As recorded by the end of 2016, over 5 million of Amazon’s Echo devices have been sold in the US after being on the market for nearly two years now. If you haven’t heard of Echo, it is a smart speaker that utilizes cloud-based AI, Alexa, to answer questions from the user. Once you have enabled a corresponding Alexa function, which are called “Alexa Skills”, your Echo device allows you to set timers, call Uber, order pizza, shop on Amazon, control your smart home devices and more.
Amazon provides a development platform for developers and businesses to create customized Alexa skills according to their needs. Building Alexa skills is not particularly difficult; though it can be tricky when first getting started. In this blog, we’ll discuss a few useful tips for Alexa Skill development that will hopefully save you some time in the future and provide a better experience for end users.
1. Use re-prompt messages appropriately
Always include re-prompt messages on each speech response. Alexa will wait a short period for a user response, and if it doesn’t receive one it will re-prompt the user for input. If no re-prompt message is provided, Alexa will simply respond with “Undefined”, which just gives a bad user experience.
2. Anticipate user responses by providing Alexa with multiple utterances
Utterances are essential for Alexa to catch the user’s response precisely. Think about how a user might potentially respond to prompts within your custom skill. For example, a user might say “schedule an appointment for me”, “make an appointment”, or “set up an appointment”, all of which would lead to the same action. Creating multiple sample utterances for your skill is necessary to help Alexa understand and respond to a variety of scenarios.
3. Confirmation and error handling
Confirmation and error handling is very important to consider when building custom Alexa skills. There will be cases when Alexa completely misses or misunderstands the user’s response – developers should be sure ask for confirmation whenever a critical task is being performed – such as confirming the exact time for an appointment, confirming the correct product when placing an order, etc.
Error handling is also necessary to handle the case when a user says something unexpected. Instead of letting Alexa stop the skill by itself because of unhandled user respond, the best practice would be to ask the user what they are looking for specifically and guide the user back onto the right track.
4. Take advantage of Amazon built-in slot types
Amazon’s Alexa offers a variety of built-in “slot types” for developers to use, which save significant time and effort in enabling Alexa to recognize common, well-known proper names, product categories, and data types. Common data types such as names, times, dates, numbers, and durations are offered to simplify development and aid voice recognition. Amazon offers also many other slot types related to common concepts and proper names that aid in the development of custom skills – including actors, addresses, fictional characters, musicians, movies, sports and sports teams, and many more. Developers should absolutely take advantage of these slot types to simplify skill development.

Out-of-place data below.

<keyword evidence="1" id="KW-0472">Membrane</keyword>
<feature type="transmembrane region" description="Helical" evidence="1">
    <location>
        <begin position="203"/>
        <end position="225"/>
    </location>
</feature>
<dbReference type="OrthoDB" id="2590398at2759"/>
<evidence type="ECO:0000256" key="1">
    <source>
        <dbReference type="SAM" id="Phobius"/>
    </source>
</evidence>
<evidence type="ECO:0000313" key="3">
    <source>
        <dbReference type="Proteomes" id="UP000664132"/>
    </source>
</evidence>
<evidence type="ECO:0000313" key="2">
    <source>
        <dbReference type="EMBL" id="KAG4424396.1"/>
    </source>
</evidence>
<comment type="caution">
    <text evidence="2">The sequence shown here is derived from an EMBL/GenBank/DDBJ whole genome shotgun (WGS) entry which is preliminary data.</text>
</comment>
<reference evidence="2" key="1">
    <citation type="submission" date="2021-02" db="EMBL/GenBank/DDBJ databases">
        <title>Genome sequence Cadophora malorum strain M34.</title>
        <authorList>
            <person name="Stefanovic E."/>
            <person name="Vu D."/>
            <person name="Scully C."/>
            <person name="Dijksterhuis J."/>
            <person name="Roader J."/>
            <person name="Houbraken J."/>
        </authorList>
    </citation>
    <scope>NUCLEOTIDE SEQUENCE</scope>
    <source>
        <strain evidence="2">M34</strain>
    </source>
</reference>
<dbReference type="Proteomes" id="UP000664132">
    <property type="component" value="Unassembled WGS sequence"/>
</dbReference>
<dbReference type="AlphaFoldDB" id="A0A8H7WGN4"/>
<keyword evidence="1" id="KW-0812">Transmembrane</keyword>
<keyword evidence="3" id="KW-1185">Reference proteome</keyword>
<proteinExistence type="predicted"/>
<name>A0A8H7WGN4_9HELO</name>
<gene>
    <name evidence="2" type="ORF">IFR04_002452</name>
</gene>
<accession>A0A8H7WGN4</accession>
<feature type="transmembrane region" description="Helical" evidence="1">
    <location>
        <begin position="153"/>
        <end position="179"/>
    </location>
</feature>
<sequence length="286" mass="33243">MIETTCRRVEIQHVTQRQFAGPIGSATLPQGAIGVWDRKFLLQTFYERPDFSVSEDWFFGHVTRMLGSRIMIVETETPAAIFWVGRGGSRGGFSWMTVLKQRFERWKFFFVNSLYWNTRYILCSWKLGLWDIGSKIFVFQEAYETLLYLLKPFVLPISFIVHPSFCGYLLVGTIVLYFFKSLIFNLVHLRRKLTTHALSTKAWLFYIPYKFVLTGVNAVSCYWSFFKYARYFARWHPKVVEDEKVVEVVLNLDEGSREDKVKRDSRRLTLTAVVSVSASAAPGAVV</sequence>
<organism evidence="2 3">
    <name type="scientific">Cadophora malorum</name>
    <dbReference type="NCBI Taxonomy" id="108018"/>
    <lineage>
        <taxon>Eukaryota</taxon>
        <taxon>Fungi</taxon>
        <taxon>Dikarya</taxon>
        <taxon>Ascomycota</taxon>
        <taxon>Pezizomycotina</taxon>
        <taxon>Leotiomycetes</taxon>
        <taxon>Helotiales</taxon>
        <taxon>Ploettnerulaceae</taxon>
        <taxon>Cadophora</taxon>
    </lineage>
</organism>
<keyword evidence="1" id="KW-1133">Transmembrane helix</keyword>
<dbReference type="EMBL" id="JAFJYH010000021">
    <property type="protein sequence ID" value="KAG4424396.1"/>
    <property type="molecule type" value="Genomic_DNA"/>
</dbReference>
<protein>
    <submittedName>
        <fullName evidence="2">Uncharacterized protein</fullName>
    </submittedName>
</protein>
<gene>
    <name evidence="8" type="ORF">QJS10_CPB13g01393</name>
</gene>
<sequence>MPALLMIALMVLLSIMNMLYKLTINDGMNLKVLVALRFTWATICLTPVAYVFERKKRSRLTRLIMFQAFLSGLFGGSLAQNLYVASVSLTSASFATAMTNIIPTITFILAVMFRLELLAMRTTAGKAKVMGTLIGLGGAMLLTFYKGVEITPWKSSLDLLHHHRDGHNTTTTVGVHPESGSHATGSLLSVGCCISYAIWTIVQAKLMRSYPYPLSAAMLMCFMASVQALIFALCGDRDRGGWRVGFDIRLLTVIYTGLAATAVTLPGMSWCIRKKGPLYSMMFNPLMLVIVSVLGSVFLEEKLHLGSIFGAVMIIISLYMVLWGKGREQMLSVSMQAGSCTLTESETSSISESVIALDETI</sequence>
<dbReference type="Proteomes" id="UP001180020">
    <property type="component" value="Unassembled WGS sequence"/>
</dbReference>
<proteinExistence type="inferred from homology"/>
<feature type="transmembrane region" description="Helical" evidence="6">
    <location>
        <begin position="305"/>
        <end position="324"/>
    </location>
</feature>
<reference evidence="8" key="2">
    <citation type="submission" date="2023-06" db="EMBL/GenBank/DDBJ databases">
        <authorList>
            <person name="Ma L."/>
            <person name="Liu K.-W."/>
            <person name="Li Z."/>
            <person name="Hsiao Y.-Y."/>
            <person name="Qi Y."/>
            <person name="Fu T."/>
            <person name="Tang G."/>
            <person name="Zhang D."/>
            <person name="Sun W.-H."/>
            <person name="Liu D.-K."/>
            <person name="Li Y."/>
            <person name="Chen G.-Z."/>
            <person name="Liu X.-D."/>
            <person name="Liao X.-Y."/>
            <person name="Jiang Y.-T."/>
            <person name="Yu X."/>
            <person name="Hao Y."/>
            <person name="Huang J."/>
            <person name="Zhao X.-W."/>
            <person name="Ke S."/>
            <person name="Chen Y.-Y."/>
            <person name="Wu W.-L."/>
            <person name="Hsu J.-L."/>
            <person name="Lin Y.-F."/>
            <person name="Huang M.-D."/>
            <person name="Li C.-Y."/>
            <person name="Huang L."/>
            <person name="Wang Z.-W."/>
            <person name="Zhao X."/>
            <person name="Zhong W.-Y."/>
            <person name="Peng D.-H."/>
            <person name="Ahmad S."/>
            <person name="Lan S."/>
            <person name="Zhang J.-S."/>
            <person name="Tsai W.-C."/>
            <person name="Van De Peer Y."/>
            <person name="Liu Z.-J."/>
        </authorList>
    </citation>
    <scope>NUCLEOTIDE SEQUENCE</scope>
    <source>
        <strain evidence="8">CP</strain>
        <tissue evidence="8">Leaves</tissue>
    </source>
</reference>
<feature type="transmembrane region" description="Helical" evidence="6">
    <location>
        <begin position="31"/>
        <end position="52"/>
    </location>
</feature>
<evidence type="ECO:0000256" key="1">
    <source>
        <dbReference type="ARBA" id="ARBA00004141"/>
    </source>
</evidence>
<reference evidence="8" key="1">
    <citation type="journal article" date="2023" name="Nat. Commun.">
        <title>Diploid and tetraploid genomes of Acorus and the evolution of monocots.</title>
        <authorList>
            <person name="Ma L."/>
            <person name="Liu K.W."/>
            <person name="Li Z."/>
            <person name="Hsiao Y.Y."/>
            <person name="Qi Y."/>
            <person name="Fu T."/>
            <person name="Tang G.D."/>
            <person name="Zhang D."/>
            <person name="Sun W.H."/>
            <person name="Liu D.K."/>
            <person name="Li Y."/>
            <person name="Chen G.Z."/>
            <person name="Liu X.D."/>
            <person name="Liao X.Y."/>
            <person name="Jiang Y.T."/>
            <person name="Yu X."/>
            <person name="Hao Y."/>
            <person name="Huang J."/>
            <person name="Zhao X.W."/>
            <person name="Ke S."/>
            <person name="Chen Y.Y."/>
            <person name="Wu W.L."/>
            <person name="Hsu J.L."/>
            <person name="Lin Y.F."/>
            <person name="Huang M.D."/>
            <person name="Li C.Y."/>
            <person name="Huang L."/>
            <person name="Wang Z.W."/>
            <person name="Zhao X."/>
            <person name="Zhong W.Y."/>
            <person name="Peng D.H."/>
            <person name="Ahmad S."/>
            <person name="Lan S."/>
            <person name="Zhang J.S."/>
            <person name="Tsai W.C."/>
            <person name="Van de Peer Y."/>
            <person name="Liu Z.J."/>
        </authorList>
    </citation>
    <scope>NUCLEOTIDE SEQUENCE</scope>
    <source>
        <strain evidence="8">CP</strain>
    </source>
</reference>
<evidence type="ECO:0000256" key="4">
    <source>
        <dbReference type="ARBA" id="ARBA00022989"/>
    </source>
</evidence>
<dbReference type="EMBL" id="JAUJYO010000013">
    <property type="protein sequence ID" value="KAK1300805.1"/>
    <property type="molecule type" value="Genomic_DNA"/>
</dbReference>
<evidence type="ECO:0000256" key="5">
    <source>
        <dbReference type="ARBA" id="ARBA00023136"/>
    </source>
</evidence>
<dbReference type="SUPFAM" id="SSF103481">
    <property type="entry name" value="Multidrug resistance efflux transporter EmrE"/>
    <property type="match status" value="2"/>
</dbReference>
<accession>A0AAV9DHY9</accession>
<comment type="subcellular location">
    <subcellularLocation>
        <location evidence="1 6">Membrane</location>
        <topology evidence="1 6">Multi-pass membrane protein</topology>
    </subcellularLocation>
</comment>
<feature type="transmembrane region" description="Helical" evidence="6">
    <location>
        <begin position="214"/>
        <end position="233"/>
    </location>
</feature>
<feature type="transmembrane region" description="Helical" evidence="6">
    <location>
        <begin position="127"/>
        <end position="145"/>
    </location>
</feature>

5. Use states in your code to specify the skill flow
Using states in your code will help Alexa catch user response more accurately. For example, there could be multiple times when Alexa asks a yes/no question, where the answer could mean completely different things. Having states will help Alexa understand what the user means at a specific point in time and respond appropriately.
6. Testing with your real voice and Alexa device is essential
Do not fully rely on the Alexa voice simulator in the developer portal for testing. While the voice simulator is a useful tool for testing, it does not fully reflect all real use cases. For instance, a user’s response could include words that have multiple homophones. When you use the simulator, you always type in a response and see what the returned result looks like, so you’ll have no way to tell that some homophones might cause issue unless you actually test it with your real voice and an echo device. If you don’t have an echo device, the service Echoism.io (“Alexa in the browser”) can also be used to test out your skills, using the microphone on your computer.
In the future, we expect virtual personal assistant technologies (such as Alexa, Siri, Google Now, Cortana, and others) to continue to supplement and in some cases completely supplant mobile app experiences on traditional mobile phone and tablet devices. These types of systems will continue to enable increasingly intelligent, contextual, and personalized experiences for both consumer and enterprise use cases. Conversational user interfaces and experiences will become a necessary part of any consumer-facing product or service in the future, and will likely begin to replace many commonplace customer service interactions.
Our technology consulting professionals have experience in designing and building conversational and “chat bot” user experiences, using new tools such as Amazon’s Alexa, Google Home, and Microsoft’s Bot Framework. Contact John Sprunger for more information on how West Monroe Partners can help enable your business to drive powerful customer engagement using these emerging technologies.